The aim of this manuscript is to describe the technological concepts underlying the DNM design, to measure and compare DNM features to state-of-the-art S-SPECT technology, and to forecast how those improved capabilities will promote new significant changes in clinical practice and may influence the evolution of nuclear cardiology.

Materials and methods

System description

The DNM gantry is similar to that of an S-SPECT gamma camera, yet its detector assembly is radically new. The detector assembly comprises a multi-pinhole collimator block, where each pinhole illuminates a solid-state pixelated, gamma ray detector made of CZT (Fig. 2). Thus, each pinhole and detector constitutes a complete miniature gamma camera.

In CZT, an absorbed gamma ray is converted directly to an electric charge. In S-SPECT with scintillation crystals, an absorbed gamma ray is first converted to ultraviolet light and only then to an electric charge in an “indirect” process. The indirect process is inefficient and is then followed by a high amplification step in the photomultiplier tube, resulting in limitation to the overall accuracy of the measured energy and position of the incident gamma rays. In CZT these limits are overcome by a “direct” signal of electron hole pairs that is ~50 times bigger than the signal being amplified in the S-SPECT system. Thus, the ER is dramatically improved by the statistics of the collected signal. A known limitation of the ER in CZT results from depth of interaction effects in the detector material; however, this effect is measurably reduced in pinhole collimation geometry because of the oblique angles of incidence which reduce both the mean depth of interaction and the variability of these depths [41].

The intrinsic SR of the CZT technology is determined by the combination of the pixel size where the gamma photons are absorbed and the system geometry. The CZT pixels are physically 2.46 × 2.46 mm in size and have negligible crosstalk due to the direct conversion to an electric charge. In contrast conventional S-SPECT pixels do share signals because of the spreading of light between them and this crosstalk degrades their effective pixel size. The optimized small pixel size of DNM allows a significant minification without loss of resolution compared to conventional systems. Overall, the DNM system detector contains 19 detector heads of 8 × 8 cm. The detector heads are directed towards the heart so as to sample signals from the heart and the region around it. The target volume for high quality imaging in which the patient heart is positioned is approximately a sphere of 19 cm diameter. Once the patient is positioned on the imaging table, the position of the gantry is adjusted so that the heart is close to the centre of the field of view (FOV). An automatic algorithm can guide the operator to the best positioning.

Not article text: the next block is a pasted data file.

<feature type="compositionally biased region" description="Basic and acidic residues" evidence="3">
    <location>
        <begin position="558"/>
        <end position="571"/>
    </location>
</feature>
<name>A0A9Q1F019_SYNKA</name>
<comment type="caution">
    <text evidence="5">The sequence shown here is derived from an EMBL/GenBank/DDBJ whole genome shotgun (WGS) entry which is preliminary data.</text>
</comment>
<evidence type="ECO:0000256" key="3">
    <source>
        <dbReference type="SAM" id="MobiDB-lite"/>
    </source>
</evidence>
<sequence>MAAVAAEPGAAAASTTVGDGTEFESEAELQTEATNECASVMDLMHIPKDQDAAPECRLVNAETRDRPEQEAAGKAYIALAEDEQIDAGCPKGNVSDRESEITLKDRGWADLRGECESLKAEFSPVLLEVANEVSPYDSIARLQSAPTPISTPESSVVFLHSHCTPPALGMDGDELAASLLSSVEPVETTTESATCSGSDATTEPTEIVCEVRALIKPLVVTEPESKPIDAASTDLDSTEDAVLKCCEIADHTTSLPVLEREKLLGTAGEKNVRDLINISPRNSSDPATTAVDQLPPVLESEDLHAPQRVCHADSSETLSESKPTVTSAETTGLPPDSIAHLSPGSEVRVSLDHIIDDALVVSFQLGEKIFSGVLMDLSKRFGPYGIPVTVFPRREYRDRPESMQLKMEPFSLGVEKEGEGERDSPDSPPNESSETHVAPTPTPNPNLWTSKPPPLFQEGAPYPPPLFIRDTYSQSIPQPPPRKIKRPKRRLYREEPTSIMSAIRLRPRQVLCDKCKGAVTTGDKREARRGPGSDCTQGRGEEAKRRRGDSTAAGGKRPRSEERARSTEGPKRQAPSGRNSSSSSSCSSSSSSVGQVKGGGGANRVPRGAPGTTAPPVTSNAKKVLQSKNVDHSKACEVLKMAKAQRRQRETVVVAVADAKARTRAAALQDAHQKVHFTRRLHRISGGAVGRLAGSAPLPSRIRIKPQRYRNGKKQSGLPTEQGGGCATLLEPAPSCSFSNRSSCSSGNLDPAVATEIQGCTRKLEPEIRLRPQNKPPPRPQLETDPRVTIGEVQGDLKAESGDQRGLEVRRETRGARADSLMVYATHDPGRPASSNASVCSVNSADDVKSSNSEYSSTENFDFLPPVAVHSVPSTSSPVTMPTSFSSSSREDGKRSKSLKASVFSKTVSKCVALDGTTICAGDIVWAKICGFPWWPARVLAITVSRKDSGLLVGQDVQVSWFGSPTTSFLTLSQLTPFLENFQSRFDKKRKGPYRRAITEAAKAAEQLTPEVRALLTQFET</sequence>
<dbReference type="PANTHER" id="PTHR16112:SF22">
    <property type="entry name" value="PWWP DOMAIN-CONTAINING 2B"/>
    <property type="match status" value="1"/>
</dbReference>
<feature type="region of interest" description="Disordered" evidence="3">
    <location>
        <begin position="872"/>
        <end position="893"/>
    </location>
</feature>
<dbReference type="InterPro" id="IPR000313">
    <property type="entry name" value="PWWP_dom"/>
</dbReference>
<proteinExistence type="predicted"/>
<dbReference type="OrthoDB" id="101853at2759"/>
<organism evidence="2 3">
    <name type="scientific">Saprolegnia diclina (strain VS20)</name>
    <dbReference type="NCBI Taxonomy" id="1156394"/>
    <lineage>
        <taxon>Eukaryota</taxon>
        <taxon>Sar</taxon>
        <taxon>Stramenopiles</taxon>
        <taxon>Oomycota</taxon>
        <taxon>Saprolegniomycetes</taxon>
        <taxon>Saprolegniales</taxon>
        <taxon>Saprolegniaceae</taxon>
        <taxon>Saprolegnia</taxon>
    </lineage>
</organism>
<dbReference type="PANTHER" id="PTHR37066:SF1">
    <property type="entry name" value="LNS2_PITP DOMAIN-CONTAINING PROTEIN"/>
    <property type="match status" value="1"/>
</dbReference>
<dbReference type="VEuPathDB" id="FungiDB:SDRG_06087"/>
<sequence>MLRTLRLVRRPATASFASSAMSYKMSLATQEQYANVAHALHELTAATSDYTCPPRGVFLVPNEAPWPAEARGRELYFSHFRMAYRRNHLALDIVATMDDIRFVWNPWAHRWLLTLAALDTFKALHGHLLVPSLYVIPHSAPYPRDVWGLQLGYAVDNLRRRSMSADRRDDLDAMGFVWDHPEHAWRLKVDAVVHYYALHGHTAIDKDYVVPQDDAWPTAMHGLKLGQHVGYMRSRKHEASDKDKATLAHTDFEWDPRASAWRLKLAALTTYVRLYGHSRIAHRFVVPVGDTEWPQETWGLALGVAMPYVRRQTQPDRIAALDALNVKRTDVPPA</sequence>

Importantly, the intrinsic SR is independent of photon energy. In particular, for isotopes with low energy photons like 201Tl where intrinsic SR is a limiting factor for S-SPECT, the SR may be greatly improved and become similar to 99mTc. Another source for SR degradation in S-SPECT is septal penetration and scatter in the parallel-hole collimator by high energy photons emitted by 123I and 201Tl radiopharmaceuticals or from isotopic impurities. The well-shielded pinhole collimator may be free of these processes and thus may provide equivalent resolution to that of the 99mTc. Each CZT pixel is an independent detector provided with its own electronic processing unit using miniaturized attached electronics (Fig. 2d). Therefore the DNM may be capable of linear detection response even at very high count rates. This is not possible with S-SPECT where only two independent detector electronic chains exist, one for each head of the camera, and therefore detector processing dead time results in significant event losses and pile-ups, at high count rates. Since the DNM gantry does not move during acquisition and since all detectors are acquiring data from the same source simultaneously, the measured projections are temporally consistent and the reconstructed data may be termed “inherent and instantaneously tomographic”. In this respect DNM imaging resembles PET imaging that features temporal consistency of data acquired into projection views that may be beneficial for applications requiring dynamic information. The DNM is thus designed to acquire all types of cardiac SPECT procedures including multigated tomography and dynamic images. In addition to “on-the-fly” reconstruction the DNM saves each event of the acquired data in a list-mode format including its energy, spatial information, time of occurrence and gated ECG trigger, for later specialized analysis.